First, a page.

“Zupan counterpoises the beauty of Montana's mountain ranges and vast wheat fields with its harsh loneliness that can nurture violence and depression. His story of Val and Gload, ‘like two trains going different ways,' is an insightful glimpse into the characters of two men confronting life and death alone and up close. The Ploughmen leaves us with a lingering sense that few can live untouched by the vast indifference of Montana.” —Shelf Awareness
“In a voice that evokes the great contemporary Western landscape, Kim Zupan's debut novel The Ploughmen weaves a gripping tale both personal and epic. This is a story of two men, a deputy and his prisoner, and the uncommon bond forged between them. A stunning work from the first pages to the last, this is a book that will not let down.” —Claire Davis, author of Winter Range and Labors of the Heart
“Kim Zupan has captured the feel of Montana: He has made a fine beginning” —Larry McMurtry, Pulitzer Prize-winning author of Lonesome Dove
“The Ploughmen is simply splendid; lyrical, surprising, authoritative and starkly honest in its rendering of the human soul. The relationships between Mr. Zupan's complex and heartbreaking characters gripped me from the first page and have left me wondering still at the grace that affords us moments of generosity and compassion.” —Mark Spragg, author of An Unfinished Life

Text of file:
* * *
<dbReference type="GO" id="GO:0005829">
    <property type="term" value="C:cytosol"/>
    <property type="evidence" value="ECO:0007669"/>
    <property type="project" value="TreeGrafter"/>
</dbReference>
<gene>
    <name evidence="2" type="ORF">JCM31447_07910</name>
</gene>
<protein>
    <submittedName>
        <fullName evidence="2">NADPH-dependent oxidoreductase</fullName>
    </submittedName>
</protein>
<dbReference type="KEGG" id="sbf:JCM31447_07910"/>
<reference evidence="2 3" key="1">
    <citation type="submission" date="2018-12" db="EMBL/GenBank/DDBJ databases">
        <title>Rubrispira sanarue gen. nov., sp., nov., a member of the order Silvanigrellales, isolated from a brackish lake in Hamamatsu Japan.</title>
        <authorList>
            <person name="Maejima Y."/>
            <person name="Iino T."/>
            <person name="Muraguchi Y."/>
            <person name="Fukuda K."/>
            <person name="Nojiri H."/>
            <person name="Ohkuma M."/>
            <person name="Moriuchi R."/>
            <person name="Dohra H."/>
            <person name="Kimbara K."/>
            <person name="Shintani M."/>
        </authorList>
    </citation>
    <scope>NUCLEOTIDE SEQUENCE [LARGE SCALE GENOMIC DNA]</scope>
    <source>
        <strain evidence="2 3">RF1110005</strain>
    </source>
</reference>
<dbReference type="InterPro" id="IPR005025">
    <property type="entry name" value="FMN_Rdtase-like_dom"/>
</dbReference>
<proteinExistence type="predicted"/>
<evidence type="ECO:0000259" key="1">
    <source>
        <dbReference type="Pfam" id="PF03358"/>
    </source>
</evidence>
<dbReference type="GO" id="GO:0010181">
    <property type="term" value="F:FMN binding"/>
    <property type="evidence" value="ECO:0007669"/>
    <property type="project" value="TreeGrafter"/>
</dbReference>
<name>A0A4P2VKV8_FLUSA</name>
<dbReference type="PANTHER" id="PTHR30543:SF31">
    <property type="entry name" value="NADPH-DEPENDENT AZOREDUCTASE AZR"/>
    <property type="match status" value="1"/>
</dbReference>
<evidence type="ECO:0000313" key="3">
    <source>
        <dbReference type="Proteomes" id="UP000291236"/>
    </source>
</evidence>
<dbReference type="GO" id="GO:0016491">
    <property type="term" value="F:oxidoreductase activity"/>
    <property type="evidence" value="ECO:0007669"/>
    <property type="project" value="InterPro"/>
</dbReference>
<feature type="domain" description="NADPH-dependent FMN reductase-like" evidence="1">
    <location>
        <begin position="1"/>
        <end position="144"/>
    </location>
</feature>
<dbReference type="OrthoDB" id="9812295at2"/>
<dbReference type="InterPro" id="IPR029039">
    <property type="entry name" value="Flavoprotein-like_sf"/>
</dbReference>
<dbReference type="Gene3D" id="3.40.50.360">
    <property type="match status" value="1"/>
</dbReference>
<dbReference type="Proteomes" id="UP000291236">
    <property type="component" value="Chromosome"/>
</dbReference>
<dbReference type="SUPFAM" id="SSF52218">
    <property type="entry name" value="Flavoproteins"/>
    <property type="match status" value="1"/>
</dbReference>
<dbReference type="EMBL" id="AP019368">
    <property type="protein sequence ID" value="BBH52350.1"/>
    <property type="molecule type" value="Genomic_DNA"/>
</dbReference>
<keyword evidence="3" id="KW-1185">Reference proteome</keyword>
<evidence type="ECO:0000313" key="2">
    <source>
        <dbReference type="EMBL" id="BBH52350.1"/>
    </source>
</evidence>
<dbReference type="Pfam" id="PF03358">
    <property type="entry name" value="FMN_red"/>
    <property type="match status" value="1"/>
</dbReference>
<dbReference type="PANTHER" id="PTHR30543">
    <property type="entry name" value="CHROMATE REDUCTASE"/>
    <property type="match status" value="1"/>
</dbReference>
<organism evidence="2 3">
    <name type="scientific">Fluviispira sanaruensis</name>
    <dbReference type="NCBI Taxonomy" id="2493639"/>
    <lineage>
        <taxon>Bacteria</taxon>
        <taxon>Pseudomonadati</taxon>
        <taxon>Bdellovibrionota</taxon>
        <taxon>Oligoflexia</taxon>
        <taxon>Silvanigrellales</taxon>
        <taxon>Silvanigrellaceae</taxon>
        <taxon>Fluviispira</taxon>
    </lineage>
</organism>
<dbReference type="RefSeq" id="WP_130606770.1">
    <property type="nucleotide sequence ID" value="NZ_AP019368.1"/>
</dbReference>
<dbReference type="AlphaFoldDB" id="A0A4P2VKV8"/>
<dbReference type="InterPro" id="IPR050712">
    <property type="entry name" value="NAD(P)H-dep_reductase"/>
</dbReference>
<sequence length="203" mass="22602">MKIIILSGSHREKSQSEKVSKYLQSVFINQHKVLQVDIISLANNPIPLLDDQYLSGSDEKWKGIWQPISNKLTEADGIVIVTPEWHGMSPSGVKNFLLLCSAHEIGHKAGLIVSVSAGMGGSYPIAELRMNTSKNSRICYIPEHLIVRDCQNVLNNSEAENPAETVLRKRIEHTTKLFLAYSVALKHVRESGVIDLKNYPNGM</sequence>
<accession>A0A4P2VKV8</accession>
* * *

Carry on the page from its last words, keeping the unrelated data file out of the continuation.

“[A] startling beautiful debut novel from a talented craftsman...The tone recalls both Ace Atkins's western work (e.g., The Broken Places) and the languor of Ray Bradbury. VERDICT Spare and emotionally devastating, this cannot be recommended highly enough.” —"Books for Dudes", Library Journal
“Kim Zupan's The Ploughmen is one of finest evocations of life in Western America in recent memory, a book that stands alongside Richard Ford's Rock Springs, Marilynne Robinson's Housekeeping, James Welch's Fools Crow…Zupan's prose is elegant and reminiscent of Cormac McCarthy at his best, and the action is terrifying and abrupt. And yet at heart this is a powerful and profoundly moving story about the heartbroken souls of women and men who are attempting to fashion significant lives in the grassy plains of Montana.” —William Kittredge, author of Hole in the Sky
“The Ploughmen is part inspired fever-dream, part adventure story, a lyric parable of not just goodand evil but of the vast and beautiful and often lonely country in-between. Kim Zupan is a wonder.” —Rick Bass, author of The Watch and The Wild Marsh
“The Ploughmen is as good a book as I've read in years. Kim Zupan's language is as rich as Cormac McCarthy's, and like Cormac's, it comes from ground-zero of the heart. I'm also reminded of James Lee Burke's sure-footed prose and delight in metaphor. Luminous…nothing short of brilliant…a firstnovel that leaves me impatient for the next.” —Rick DeMarinis, author of The Year of the Zinc Penny and Borrowed Hearts: New and Selected Stories